Pete Seeger, Chicago job-training organization Growing Home, and Ashford & Simpson are the 2010 WhyHunger Chapin Award honorees, and will be feted June 21 at Gotham Hall in New York when WhyHunger, formerly known as World Hunger Year, celebrates its 35th anniversary.
The awards recognize the honorees’ inspiring work and dedication on issues of hunger and poverty on a local, national and global level. Hosting the dinner will be Tom Chapin, brother of the organization’s late cofounder Harry Chapin–the folk-rock singer-songwriter of hits like “Cat’s in the Cradle,” who died in 1981.
“We’ve been discussing the name change since World Hunger Year’s [WHY] inception, when Harry was alive,” says Chapin, himself a singer-songwriter who frequently acted as his brother’s “one-man benefit back-up band.” “‘Why WHY? What year is that?’ It’s every year!”
WhyHunger, Chapin continues, “connects to the whole thing. The name says it: ‘Why hunger?’ It’s a clarification more than anything else and connects to all 35 years of its work.”
The organization’s mission remains to identify and address the root causes of hunger and poverty and provide innovative, community-based solutions–while challenging the public to ask why hunger is one of the biggest crises facing humanity today.
“When Harry and I were trying to come up with a name, we worked on the ‘why questions,'” says WhyHunger’s executive director and co-founder Bill Ayres. “‘Why is there hunger in a world that can feed itself? Why is there hunger in the world’s richest country?’ Going back to the ‘why’ questions is going back to our roots: You can never change anything unless you ask the ‘why’ questions.”
Pete Seeger is the fitting recipient of the 2010 WhyHunger Chapin Award. Thirty-five years ago he joined Harry and Tom Chapin in performing at the first World Hunger Year benefit concert.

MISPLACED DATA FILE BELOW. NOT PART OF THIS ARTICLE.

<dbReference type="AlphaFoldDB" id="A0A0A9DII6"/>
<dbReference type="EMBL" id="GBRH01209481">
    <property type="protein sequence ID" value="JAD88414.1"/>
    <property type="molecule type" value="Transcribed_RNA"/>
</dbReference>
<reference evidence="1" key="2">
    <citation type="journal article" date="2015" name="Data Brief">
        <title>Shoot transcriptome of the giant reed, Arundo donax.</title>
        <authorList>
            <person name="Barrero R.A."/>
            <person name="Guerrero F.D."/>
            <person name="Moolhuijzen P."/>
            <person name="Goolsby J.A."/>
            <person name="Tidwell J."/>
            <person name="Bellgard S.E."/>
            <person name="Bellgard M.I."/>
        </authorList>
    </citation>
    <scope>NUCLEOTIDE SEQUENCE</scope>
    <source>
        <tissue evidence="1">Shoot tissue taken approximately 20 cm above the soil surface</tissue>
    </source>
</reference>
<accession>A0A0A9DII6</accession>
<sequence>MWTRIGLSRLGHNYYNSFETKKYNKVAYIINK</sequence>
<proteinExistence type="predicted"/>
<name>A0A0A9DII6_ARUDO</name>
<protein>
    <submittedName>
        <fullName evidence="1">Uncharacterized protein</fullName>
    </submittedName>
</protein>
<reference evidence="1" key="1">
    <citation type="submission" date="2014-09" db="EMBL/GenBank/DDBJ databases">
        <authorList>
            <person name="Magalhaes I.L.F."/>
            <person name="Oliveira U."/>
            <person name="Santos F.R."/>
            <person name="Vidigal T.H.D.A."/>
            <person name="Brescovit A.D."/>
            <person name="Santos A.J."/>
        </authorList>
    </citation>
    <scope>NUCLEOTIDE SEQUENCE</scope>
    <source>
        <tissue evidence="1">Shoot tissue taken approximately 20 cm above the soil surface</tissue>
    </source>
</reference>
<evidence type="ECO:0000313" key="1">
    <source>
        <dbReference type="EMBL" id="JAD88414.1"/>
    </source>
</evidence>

“Pete Seeger is a living legend and an American musical icon,” says Ayres. “He is also a man who has always stood for the hungry, the poor and the oppressed. It is for all of those things that we are proud to honor him at our 35th Anniversary Dinner.”
The singer-songwriter team of Nickolas Ashford and Valerie Simpson, who participate in various charity organizations and regularly perform at benefits, will be recognized as 2010’s ASCAP-Harry Chapin Humanitarian Award honorees.
“I have such high regard for their artistry and humanity,” says Chapin. “It’s rare when people put their careers on the line and use their stardom to do good. Harry said years ago that ‘being a star is sort of silly, except that I have a bully pulpit that I can use and maybe make a difference.'”
Growing Home will receive the Harry Chapin Self-Reliance Award for its groundbreaking programs in job training and fostering the creation of green economies. The organization provides job training for homeless and low-income individuals in Chicago through a social enterprise business based on organic agriculture.
“One of the great things about the dinner is finding out about groups we’ve worked with for years,” says Chapin. “They tell us what a difference the recognition means to them in terms of fundraising. They’re the ones on the firing line, facing hunger in America day-in and day-out while the rest of us just pop in and out at benefit concerts. Every year we come away emotionally charged by the Self-Reliance Award winners.”
Chapin reports “good news and bad news” pertaining to WhyHunger today.
“The good news is that the organization is better and stronger and more committed than ever,” he says. “Harry would be over the moon!”
The bad news, though, is that WhyHunger is needed more than ever, says Chapin.
“There are people at food banks now who worked their whole lives and are out of work,” he says. “When Harry started the organization with Bill, it seemed like hunger was more a world problem than an American problem. But there is enough food to feed the world–we just have to connect everything.”
The 2010 WhyHunger Chapin Award dinner’s honorary co-chairs are Senator Patrick Leahy and American Society of Composers, Authors and Publishers (ASCAP) president/chairman Paul Williams.
“It’s amazing how the organization has grown and made a difference over the years,” concludes Chapin. “Every year I walk away from the dinner saying I’m so glad to be a part of it.”
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